Why Healthcare Needs Artificial Intelligence: From a Patients ‘Perspective
If you are unlucky getting into a hospital, especially in the Intensive Care Unit (ICU) with nurses rushing along the corridors, physicians solemnly emerging in patients’ rooms, your last concern is Artificial Intelligence. Those high-brow semi scientific discussions overwhelming developers’ forums, social media or IT shows seems irrelevant for the laborious everyday ICU life.
Big misperception. For correct diagnostic image tests are often needed. For example, head computerized tomography (CT) is the gold standard to diagnose the acute stroke in the first 3 hours after a suspected cerebrovascular accident (CVA). While ischemic stroke requires anticoagulant or antiplatelet therapy, the same therapy is killing for patients with haemorrhagic one. However , a CT scan doesn’t produce a clear enough image for ischemic stroke, which is normally 80% of the cases. Therefore, according to American Academy of Neurology within 12 hours of a person’s first stroke symptom diffusion MRI should be considered more useful than a CT scan.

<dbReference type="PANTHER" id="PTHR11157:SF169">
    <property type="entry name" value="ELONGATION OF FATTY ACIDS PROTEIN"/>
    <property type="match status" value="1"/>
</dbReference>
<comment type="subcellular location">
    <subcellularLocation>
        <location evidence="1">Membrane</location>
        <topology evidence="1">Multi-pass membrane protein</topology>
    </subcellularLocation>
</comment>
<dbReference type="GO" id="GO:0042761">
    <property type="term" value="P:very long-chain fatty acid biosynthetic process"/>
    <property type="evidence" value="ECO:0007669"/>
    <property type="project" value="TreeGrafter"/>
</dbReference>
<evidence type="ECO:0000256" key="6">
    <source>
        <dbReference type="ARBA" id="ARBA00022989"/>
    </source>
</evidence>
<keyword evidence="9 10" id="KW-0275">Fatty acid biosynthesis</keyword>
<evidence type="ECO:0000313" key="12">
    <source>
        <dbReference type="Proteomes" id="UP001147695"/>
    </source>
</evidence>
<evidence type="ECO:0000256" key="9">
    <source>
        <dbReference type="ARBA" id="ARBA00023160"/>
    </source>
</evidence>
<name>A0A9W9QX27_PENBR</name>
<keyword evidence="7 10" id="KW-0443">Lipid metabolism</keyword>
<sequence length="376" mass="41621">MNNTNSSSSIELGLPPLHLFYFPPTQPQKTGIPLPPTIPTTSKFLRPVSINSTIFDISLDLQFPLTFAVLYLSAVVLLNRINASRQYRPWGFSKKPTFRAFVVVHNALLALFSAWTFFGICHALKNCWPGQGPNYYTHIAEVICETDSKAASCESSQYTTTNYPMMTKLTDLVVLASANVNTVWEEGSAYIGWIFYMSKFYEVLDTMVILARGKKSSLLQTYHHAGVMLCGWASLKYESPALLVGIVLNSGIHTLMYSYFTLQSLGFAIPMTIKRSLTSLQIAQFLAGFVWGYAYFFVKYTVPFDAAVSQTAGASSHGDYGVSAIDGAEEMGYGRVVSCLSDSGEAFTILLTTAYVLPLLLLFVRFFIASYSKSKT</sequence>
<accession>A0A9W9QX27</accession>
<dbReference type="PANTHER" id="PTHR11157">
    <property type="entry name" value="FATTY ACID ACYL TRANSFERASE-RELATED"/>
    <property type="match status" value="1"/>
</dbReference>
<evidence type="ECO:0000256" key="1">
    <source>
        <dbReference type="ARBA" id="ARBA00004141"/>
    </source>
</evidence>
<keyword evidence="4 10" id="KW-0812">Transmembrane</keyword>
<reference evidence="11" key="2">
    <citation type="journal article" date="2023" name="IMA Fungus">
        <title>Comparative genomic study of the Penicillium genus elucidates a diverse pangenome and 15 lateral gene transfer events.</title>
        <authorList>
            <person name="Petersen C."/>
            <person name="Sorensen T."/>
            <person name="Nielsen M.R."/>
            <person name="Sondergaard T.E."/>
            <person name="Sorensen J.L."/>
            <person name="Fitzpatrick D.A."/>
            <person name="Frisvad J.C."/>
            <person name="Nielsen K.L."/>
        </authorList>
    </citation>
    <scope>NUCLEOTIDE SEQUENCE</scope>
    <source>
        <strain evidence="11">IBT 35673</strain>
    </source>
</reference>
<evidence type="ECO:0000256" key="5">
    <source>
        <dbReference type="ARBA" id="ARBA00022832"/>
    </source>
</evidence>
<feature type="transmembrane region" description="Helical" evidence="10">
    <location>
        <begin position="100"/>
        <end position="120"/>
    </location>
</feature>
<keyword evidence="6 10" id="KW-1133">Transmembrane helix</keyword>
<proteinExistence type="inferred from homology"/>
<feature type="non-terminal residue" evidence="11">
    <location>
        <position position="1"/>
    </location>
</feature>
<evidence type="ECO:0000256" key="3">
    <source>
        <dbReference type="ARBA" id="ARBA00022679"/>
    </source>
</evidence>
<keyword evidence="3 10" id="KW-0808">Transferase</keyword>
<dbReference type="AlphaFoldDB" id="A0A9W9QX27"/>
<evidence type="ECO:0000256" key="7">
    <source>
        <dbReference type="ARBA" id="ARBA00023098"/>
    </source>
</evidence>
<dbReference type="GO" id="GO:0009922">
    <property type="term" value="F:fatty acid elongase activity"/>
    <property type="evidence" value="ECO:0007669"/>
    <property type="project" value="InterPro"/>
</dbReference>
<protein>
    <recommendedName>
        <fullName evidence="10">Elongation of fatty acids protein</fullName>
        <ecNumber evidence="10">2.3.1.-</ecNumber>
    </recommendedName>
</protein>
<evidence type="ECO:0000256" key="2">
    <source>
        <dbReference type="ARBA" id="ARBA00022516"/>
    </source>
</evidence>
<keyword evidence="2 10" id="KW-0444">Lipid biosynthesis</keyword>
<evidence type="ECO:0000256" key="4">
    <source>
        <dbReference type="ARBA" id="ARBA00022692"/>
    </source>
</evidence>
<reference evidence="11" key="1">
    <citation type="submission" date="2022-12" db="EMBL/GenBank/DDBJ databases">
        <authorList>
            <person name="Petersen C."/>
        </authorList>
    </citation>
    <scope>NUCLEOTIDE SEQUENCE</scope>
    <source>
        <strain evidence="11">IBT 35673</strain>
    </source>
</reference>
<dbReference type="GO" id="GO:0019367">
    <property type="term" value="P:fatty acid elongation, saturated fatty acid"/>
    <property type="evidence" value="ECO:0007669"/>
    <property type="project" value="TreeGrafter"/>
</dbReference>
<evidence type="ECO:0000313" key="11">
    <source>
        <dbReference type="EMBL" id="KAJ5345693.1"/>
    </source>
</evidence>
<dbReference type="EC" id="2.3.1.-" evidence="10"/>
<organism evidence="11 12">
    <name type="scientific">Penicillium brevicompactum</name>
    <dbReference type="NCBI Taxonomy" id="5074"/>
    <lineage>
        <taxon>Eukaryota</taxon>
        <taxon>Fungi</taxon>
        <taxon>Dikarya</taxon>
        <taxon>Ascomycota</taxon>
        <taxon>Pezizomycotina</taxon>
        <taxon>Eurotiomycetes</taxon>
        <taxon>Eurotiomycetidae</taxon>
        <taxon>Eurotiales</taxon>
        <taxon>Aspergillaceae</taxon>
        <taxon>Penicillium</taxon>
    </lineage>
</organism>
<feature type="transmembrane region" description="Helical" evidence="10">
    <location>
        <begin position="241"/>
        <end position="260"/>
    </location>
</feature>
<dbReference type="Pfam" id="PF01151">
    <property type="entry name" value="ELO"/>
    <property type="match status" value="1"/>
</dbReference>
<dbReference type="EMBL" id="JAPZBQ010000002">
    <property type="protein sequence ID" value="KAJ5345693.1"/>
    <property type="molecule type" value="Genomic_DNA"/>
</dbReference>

For several days I was observing the hard work of highly competent neurologists in one of the most respectable university medical clinics in Bavaria, Germany. The team of clinicians was struggling to understand the development of multiple recurring ischemic strokes occurred to a patient approximately within one-year. Several MRI scans provided by different hospitals in different time periods had to be carefully studied and compared. A seemingly straightforward task. However, every day a new version of diagnosis appeared: yes, there was a stroke, no there was no stroke or it was, but long time ago. All those days a patient and his family were lost in anxiety while several physicians were spending hours obviously keen to understand the given neurological problem. Finally, the medical consilim stipulated that the image resolution was not sufficient for a correct vascular comparison.